Solution: game, set and mismatch

For those of you who’ve not worked it out, here’s the explanation of that apparent paradox in the tennis match statistics. Although Player A won a higher percentage of points on both his first serve and his second serve than Player B did, what made the difference was that Player B had a much more accurate serve — far more of his first serves went in than did Player A’s, and this was more than enough to give Player B a decisive advantage.

This is an example of Simpson’s Paradox, a phenomenon that’s most commonly associated with clinical trials of medicines. Medicine A may be more effective than Medicine B both for men and for women, but if both medicines are significantly more effective for one gender than the other and there is a significant difference in which medicine is prescribed for patients of which gender, then it is possible that when the results for men and for women are combined then Medicine B may appear more effective. (See here for a lengthier discussion of the paradox and its implications.)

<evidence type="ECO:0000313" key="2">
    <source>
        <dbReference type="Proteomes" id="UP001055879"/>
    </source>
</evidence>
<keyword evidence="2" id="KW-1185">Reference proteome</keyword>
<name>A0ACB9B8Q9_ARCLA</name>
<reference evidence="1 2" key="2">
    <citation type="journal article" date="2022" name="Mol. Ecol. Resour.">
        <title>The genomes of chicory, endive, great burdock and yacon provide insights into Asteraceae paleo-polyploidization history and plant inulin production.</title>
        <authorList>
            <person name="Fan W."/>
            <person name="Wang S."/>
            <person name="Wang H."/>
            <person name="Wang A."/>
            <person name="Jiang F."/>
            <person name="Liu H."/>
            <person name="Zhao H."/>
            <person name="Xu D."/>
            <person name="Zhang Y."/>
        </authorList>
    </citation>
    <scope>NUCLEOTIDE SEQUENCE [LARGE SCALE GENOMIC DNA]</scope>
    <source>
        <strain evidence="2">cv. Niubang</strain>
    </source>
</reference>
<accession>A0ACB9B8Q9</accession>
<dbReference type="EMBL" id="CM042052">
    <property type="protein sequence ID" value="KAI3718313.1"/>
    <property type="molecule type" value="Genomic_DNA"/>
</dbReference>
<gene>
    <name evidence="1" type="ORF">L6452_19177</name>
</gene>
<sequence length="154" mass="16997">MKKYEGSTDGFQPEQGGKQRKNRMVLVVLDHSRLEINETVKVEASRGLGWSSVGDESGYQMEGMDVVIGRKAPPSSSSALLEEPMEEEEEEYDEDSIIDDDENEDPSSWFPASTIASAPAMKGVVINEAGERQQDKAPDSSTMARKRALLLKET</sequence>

I suspect that, with an unusually sport-crammed summer coming up, there will be plenty of opportunities to spot other oddities — not to mention downright abuses of statistics — among the numbers that the commentators give us when they can’t think of anything sensible to say. Let us know of any especially ripe specimens you come across!


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